The G Word

On the 31st July 2015, my darling, funny, intelligent, witty, kind Daddy lost his fight with Multiple Myeloma and passed away peacefully at St Giles Hospice, Whittington.

He was transferred to the hospice exactly a week before and we were all called on the Saturday to get up there ASAP if we wanted to see him. We all did. I got there at about midday, my brothers were already there and I found dad very unwell but at least conscious and talking, if what sporadically.

I spent until the Monday with him by which time his speech was less and apnoea lengthening. We had to come home as I have no one that can look after Noah, David had to go to work and a Hospice isn’t the place for a 20 month old, it’s simply not fair on the patients nor my father who deserved some peace.

This is where it begins. The debilitating, unimaginable and unchangeable. The Guilt.

You see we were all there when my beautiful mum left this world. My brothers, my Dad (they had divorced many moons ago and my dad remarried, but they had remained friends and he was there), my ex. This left me scarred for a long time, the only memory I had of her for a very long time being the moment she passed but I wouldn’t have had it any other way. We were there for her in what was probably her most terrifying moment and I’m glad the last thing she saw was all her children and I would suffer my entire life and be happy knowing that she felt secure in that moment.

We had planned on going to see Dad again the following weekend. I phoned the hospice daily for updates ‘very poorly, unconscious, no change’ was the reply each day. This gave me hope that I would be able to be with him too. I felt that I owed him at least that.

My eldest brother went up on the Thursday and he told me Dad was unconscious but the same, on the Friday morning at about 0900 he told me his breathing had changed, by 0930 he had gone. The day before I was due to be there. The day before I wanted to be there. The day before I needed to be there… for him, for my Dad, but I wasn’t.

So much guilt is wrapped up in grief. So much I wasn’t aware of. Along with the incredible sense of loss, heartache and anger comes this new emotion I hadn’t experienced in grief before. You see with mum I was there, totally. I felt lots of things when grieving her loss but I never felt this level of guilt. I’m not saying I didn’t experience it, I felt guilty about some things but they were things I couldn’t have changed and were done for her benefit (or what we thought was her benefit).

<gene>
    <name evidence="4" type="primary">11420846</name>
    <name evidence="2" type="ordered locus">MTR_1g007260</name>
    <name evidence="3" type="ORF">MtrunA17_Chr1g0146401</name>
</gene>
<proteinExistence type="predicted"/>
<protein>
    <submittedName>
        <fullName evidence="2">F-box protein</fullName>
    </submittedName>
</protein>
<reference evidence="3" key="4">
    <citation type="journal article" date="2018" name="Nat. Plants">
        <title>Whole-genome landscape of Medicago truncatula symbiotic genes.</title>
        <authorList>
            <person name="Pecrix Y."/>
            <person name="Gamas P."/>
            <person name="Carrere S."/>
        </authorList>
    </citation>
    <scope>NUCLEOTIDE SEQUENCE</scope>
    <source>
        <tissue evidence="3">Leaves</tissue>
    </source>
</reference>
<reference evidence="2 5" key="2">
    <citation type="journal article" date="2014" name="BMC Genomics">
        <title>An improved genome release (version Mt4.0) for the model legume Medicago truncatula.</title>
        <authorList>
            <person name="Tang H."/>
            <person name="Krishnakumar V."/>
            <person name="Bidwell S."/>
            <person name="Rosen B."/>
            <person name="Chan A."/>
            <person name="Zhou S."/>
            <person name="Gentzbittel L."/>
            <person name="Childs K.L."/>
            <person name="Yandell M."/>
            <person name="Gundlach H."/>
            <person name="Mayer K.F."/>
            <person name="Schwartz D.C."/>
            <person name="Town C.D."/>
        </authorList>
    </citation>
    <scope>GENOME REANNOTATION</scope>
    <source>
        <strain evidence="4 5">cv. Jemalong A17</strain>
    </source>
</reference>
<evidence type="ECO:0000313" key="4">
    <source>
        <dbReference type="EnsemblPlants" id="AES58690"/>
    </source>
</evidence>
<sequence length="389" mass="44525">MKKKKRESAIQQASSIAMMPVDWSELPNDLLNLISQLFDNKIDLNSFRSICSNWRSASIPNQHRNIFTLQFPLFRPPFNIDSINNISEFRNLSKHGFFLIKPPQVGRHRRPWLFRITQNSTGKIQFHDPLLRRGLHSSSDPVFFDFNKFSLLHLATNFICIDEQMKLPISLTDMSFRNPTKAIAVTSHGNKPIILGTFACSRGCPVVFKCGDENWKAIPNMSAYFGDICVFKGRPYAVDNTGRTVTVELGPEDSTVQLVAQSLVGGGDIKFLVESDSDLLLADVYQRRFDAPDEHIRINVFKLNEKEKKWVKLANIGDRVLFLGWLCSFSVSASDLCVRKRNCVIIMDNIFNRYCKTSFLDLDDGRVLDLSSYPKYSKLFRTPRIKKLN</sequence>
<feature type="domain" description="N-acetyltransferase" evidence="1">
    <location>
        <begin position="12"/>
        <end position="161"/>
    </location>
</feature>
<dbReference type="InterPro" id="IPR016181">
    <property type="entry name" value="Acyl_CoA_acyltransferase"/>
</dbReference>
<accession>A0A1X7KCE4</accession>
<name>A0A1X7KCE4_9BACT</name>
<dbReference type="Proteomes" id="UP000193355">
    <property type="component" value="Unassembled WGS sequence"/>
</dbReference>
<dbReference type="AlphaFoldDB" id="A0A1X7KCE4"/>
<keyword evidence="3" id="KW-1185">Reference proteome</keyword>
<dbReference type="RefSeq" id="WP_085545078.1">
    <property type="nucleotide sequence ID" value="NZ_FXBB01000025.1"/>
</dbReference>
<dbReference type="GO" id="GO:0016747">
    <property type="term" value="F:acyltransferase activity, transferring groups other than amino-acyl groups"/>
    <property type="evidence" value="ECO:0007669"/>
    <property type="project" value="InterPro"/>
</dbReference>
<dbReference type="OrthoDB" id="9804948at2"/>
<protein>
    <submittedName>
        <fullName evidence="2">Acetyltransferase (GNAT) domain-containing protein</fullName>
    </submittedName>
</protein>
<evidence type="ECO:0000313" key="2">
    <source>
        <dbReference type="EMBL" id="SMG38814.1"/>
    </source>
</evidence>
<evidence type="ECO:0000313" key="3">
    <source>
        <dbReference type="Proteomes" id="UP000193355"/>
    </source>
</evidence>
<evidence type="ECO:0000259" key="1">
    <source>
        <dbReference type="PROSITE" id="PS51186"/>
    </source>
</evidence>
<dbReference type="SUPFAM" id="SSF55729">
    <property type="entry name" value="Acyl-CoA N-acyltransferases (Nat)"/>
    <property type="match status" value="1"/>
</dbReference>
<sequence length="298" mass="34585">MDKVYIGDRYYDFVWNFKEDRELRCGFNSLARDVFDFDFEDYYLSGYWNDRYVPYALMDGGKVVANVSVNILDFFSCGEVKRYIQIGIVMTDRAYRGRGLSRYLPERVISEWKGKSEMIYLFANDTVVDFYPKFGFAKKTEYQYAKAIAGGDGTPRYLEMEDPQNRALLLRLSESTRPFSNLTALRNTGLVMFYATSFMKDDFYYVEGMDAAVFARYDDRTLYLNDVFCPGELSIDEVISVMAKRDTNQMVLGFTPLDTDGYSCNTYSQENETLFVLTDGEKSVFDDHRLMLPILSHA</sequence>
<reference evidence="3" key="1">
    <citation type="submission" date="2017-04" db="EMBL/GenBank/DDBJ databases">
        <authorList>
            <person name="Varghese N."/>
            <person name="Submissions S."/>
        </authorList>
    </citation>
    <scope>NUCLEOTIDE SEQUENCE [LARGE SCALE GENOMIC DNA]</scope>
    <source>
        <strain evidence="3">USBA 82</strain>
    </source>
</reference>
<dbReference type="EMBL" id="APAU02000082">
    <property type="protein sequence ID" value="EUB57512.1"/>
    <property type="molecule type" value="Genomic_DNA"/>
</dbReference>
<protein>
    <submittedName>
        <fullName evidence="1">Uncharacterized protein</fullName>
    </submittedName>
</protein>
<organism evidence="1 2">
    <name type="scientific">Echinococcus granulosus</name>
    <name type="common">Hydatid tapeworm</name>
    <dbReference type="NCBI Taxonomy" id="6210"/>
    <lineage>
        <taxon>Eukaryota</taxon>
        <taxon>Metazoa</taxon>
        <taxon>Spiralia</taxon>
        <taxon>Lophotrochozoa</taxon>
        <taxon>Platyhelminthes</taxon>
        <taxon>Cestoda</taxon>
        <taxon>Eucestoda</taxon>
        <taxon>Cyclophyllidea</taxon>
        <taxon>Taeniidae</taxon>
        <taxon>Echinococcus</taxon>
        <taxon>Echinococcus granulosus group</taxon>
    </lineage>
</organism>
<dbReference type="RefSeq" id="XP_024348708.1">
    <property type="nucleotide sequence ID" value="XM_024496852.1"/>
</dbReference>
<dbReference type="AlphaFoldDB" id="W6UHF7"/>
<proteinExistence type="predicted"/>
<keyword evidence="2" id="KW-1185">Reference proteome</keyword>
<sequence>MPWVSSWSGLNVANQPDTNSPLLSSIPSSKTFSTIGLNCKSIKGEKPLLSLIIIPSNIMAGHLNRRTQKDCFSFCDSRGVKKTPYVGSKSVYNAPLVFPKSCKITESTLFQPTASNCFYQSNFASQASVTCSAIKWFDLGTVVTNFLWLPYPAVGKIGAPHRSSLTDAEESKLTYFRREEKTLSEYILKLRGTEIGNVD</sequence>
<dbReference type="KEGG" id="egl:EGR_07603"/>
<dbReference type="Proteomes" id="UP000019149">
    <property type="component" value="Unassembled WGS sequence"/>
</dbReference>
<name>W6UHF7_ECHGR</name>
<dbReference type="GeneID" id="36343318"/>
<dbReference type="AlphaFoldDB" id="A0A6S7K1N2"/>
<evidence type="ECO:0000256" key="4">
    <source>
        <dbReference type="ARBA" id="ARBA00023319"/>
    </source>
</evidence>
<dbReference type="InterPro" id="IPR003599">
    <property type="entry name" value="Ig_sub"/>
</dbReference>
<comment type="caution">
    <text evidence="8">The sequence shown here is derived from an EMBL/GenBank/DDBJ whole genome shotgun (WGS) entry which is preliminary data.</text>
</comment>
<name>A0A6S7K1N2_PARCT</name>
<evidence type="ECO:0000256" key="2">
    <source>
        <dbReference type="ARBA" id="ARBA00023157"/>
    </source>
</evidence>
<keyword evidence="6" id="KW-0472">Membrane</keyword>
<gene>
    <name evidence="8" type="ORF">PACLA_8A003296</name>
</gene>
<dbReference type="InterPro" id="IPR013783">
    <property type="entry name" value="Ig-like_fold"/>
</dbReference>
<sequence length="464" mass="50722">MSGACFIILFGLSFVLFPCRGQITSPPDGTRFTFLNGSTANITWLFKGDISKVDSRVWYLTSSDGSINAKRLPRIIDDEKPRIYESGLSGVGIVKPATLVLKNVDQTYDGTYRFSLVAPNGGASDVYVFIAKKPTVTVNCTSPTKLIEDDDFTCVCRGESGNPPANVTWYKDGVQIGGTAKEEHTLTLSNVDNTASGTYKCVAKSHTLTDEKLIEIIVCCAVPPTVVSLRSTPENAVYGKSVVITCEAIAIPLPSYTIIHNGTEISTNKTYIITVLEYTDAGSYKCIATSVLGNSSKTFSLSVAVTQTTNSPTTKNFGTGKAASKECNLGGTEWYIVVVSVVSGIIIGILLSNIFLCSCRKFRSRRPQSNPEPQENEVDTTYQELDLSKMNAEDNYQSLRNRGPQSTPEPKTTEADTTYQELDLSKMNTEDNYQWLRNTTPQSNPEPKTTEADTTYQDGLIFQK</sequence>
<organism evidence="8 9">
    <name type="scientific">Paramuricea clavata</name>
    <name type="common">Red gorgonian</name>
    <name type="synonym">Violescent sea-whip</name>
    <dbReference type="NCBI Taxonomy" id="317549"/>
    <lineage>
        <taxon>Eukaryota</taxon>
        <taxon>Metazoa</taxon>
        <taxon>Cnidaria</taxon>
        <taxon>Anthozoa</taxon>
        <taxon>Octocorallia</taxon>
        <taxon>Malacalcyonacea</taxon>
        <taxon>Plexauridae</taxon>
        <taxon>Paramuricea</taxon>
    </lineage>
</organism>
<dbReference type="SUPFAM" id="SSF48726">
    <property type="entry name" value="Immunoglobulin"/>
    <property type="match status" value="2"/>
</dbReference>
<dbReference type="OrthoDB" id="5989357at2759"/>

This guilt with Dad is slowly eating me up and I know nothing I do or say can change anything or take it away so have to somehow come to terms with it, deal with it and get over it, but I’m struggling.

I should have spoken to him more.

I should have gone to see him more.

I should have taken Noah to see him more.

I should have told him I loved him more.

I should have known him better.

I shouldn’t have stuck my head in the sand.

I should have been there. I should have been there, at the end. Like I was there for mum. I feel I have let him down. I feel that he must think I love him less because I couldn’t give him what I gave mum at the end, my time. 

On Wednesday we say goodbye for the final time and I’m dreading it.

I love you Daddy and I’m so terribly, terribly sorry.


3 thoughts on “The G Word

  1. I am so sorry you feel like this. Is there a right way to deal with your situation? I don’t think so, you did what you could at the time regarding your circumstances. You were caring for your child who needed you and you were there for your Dad when you could be. It is heartbreaking but you did the best you could with the constraints you had. I am sure if your Dad could have spoken to you with clarity he would have said he loved you he knew you loved him and he loved his grandchild so take care of your child as he did of you. My mother is currently in nursing care her body is failing and her mind is too. Before she was ill she always said put me in a nursing home she didn’t want to be a burden. Now she berates us when we visit and vilifies us for putting her in there and not taking care of her at home. It really is not a possibility as she is so frail, needs constant care. I have guilt relating to this and the fact that I dread the visits as sometimes she knows me sometimes she hates me sometimes she thinks i am her sister or a friend from her past. But I have to remind myself that I am doing what is best at the time as did you. Remember the happy times and share those memories with your little one as he gets older remember your dad with love not guilt. Take care x

    • Thank you so much for your kind words, it’s still such early days and I think half the problem is that due to not seeing/speaking to him that often (except via Twitter) I find myself forgetting and that just compounds the guilt. It’ll take time and the worse thing about grief is the obsessing about the ‘what ifs’.
      I’m so sorry you are going through what you are. Dementia is such a cruel disease. I worked in dementia care and saw your story so often, it’s so hard on the loved ones but you know that your mum, the one that had clarity, wanted what you have done as I know, deep down, my Dad wouldn’t have wanted me to neglect Noah for his last moments. I just need to keep telling myself that, time will help I’m sure. Xxx

  2. Pingback: 21 Month Old | boardbaby

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